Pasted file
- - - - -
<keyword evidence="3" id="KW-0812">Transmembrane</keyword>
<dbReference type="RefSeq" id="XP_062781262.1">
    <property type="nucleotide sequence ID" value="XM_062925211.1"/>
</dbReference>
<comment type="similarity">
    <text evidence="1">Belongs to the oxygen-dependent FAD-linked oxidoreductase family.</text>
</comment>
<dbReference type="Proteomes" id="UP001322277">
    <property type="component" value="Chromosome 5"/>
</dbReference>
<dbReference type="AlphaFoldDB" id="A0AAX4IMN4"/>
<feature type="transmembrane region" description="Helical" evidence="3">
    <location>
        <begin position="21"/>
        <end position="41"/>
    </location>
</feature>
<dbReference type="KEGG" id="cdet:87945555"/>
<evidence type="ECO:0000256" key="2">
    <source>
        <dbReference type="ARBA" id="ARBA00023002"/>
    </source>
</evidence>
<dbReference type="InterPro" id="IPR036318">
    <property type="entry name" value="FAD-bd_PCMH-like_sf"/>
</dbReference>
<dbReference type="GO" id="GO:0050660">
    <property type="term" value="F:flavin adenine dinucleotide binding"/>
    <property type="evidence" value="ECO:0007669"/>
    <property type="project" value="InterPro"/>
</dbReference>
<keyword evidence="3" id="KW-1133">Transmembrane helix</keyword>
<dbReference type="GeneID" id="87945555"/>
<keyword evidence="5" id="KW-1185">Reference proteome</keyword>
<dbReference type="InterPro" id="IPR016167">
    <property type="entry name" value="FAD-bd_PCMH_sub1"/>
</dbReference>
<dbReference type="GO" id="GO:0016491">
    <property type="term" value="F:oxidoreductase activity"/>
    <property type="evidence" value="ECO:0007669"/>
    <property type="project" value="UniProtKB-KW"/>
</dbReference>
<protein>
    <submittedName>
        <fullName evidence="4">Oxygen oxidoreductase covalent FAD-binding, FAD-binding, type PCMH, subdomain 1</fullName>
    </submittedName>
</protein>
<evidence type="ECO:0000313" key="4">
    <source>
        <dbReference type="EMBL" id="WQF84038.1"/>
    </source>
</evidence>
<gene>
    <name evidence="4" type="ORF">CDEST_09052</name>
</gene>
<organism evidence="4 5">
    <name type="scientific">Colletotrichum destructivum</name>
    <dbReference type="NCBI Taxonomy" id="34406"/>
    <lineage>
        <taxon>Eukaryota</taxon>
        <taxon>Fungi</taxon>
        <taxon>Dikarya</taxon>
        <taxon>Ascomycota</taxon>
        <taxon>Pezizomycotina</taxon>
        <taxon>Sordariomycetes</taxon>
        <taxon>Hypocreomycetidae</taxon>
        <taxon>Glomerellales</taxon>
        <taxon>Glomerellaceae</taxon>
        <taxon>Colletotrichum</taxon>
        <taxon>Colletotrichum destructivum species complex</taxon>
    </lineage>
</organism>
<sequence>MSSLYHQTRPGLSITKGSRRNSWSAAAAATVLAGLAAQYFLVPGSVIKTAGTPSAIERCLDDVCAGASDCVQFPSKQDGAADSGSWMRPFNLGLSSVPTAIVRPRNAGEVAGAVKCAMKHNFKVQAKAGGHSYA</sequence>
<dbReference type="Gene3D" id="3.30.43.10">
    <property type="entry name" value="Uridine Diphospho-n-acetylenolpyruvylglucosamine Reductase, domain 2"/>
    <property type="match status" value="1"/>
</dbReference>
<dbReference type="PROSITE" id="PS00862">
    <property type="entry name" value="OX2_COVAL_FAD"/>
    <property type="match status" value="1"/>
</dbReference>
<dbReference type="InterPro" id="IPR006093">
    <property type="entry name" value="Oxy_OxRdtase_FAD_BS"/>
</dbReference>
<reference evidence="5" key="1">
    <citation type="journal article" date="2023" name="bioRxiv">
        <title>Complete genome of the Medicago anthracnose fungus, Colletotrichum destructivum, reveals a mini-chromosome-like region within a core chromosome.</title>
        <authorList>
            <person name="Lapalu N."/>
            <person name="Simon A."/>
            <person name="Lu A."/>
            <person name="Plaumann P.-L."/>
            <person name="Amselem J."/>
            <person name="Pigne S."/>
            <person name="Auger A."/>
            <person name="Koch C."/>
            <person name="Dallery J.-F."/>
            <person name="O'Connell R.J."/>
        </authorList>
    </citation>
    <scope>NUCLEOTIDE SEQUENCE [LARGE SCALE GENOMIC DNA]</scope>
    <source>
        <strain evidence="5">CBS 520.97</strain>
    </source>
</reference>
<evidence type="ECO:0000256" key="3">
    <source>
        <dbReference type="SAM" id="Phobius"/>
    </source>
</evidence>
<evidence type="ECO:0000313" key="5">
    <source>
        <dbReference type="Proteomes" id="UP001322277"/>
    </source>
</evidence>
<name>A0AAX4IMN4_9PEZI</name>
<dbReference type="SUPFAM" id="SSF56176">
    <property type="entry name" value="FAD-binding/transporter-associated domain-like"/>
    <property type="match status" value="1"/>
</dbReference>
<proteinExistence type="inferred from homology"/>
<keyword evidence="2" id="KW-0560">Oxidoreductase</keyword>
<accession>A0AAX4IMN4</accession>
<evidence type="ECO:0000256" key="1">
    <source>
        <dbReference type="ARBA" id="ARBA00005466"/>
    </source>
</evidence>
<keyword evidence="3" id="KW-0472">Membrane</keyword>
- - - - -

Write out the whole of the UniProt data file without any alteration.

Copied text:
<keyword evidence="3" id="KW-0812">Transmembrane</keyword>
<dbReference type="RefSeq" id="XP_062781262.1">
    <property type="nucleotide sequence ID" value="XM_062925211.1"/>
</dbReference>
<comment type="similarity">
    <text evidence="1">Belongs to the oxygen-dependent FAD-linked oxidoreductase family.</text>
</comment>
<dbReference type="Proteomes" id="UP001322277">
    <property type="component" value="Chromosome 5"/>
</dbReference>
<dbReference type="AlphaFoldDB" id="A0AAX4IMN4"/>
<feature type="transmembrane region" description="Helical" evidence="3">
    <location>
        <begin position="21"/>
        <end position="41"/>
    </location>
</feature>
<dbReference type="KEGG" id="cdet:87945555"/>
<evidence type="ECO:0000256" key="2">
    <source>
        <dbReference type="ARBA" id="ARBA00023002"/>
    </source>
</evidence>
<dbReference type="InterPro" id="IPR036318">
    <property type="entry name" value="FAD-bd_PCMH-like_sf"/>
</dbReference>
<dbReference type="GO" id="GO:0050660">
    <property type="term" value="F:flavin adenine dinucleotide binding"/>
    <property type="evidence" value="ECO:0007669"/>
    <property type="project" value="InterPro"/>
</dbReference>
<keyword evidence="3" id="KW-1133">Transmembrane helix</keyword>
<dbReference type="GeneID" id="87945555"/>
<keyword evidence="5" id="KW-1185">Reference proteome</keyword>
<dbReference type="InterPro" id="IPR016167">
    <property type="entry name" value="FAD-bd_PCMH_sub1"/>
</dbReference>
<dbReference type="GO" id="GO:0016491">
    <property type="term" value="F:oxidoreductase activity"/>
    <property type="evidence" value="ECO:0007669"/>
    <property type="project" value="UniProtKB-KW"/>
</dbReference>
<protein>
    <submittedName>
        <fullName evidence="4">Oxygen oxidoreductase covalent FAD-binding, FAD-binding, type PCMH, subdomain 1</fullName>
    </submittedName>
</protein>
<evidence type="ECO:0000313" key="4">
    <source>
        <dbReference type="EMBL" id="WQF84038.1"/>
    </source>
</evidence>
<gene>
    <name evidence="4" type="ORF">CDEST_09052</name>
</gene>
<organism evidence="4 5">
    <name type="scientific">Colletotrichum destructivum</name>
    <dbReference type="NCBI Taxonomy" id="34406"/>
    <lineage>
        <taxon>Eukaryota</taxon>
        <taxon>Fungi</taxon>
        <taxon>Dikarya</taxon>
        <taxon>Ascomycota</taxon>
        <taxon>Pezizomycotina</taxon>
        <taxon>Sordariomycetes</taxon>
        <taxon>Hypocreomycetidae</taxon>
        <taxon>Glomerellales</taxon>
        <taxon>Glomerellaceae</taxon>
        <taxon>Colletotrichum</taxon>
        <taxon>Colletotrichum destructivum species complex</taxon>
    </lineage>
</organism>
<sequence>MSSLYHQTRPGLSITKGSRRNSWSAAAAATVLAGLAAQYFLVPGSVIKTAGTPSAIERCLDDVCAGASDCVQFPSKQDGAADSGSWMRPFNLGLSSVPTAIVRPRNAGEVAGAVKCAMKHNFKVQAKAGGHSYA</sequence>
<dbReference type="Gene3D" id="3.30.43.10">
    <property type="entry name" value="Uridine Diphospho-n-acetylenolpyruvylglucosamine Reductase, domain 2"/>
    <property type="match status" value="1"/>
</dbReference>
<dbReference type="PROSITE" id="PS00862">
    <property type="entry name" value="OX2_COVAL_FAD"/>
    <property type="match status" value="1"/>
</dbReference>
<dbReference type="InterPro" id="IPR006093">
    <property type="entry name" value="Oxy_OxRdtase_FAD_BS"/>
</dbReference>
<reference evidence="5" key="1">
    <citation type="journal article" date="2023" name="bioRxiv">
        <title>Complete genome of the Medicago anthracnose fungus, Colletotrichum destructivum, reveals a mini-chromosome-like region within a core chromosome.</title>
        <authorList>
            <person name="Lapalu N."/>
            <person name="Simon A."/>
            <person name="Lu A."/>
            <person name="Plaumann P.-L."/>
            <person name="Amselem J."/>
            <person name="Pigne S."/>
            <person name="Auger A."/>
            <person name="Koch C."/>
            <person name="Dallery J.-F."/>
            <person name="O'Connell R.J."/>
        </authorList>
    </citation>
    <scope>NUCLEOTIDE SEQUENCE [LARGE SCALE GENOMIC DNA]</scope>
    <source>
        <strain evidence="5">CBS 520.97</strain>
    </source>
</reference>
<evidence type="ECO:0000256" key="3">
    <source>
        <dbReference type="SAM" id="Phobius"/>
    </source>
</evidence>
<evidence type="ECO:0000313" key="5">
    <source>
        <dbReference type="Proteomes" id="UP001322277"/>
    </source>
</evidence>
<name>A0AAX4IMN4_9PEZI</name>
<dbReference type="SUPFAM" id="SSF56176">
    <property type="entry name" value="FAD-binding/transporter-associated domain-like"/>
    <property type="match status" value="1"/>
</dbReference>
<proteinExistence type="inferred from homology"/>
<keyword evidence="2" id="KW-0560">Oxidoreductase</keyword>
<accession>A0AAX4IMN4</accession>
<evidence type="ECO:0000256" key="1">
    <source>
        <dbReference type="ARBA" id="ARBA00005466"/>
    </source>
</evidence>
<keyword evidence="3" id="KW-0472">Membrane</keyword>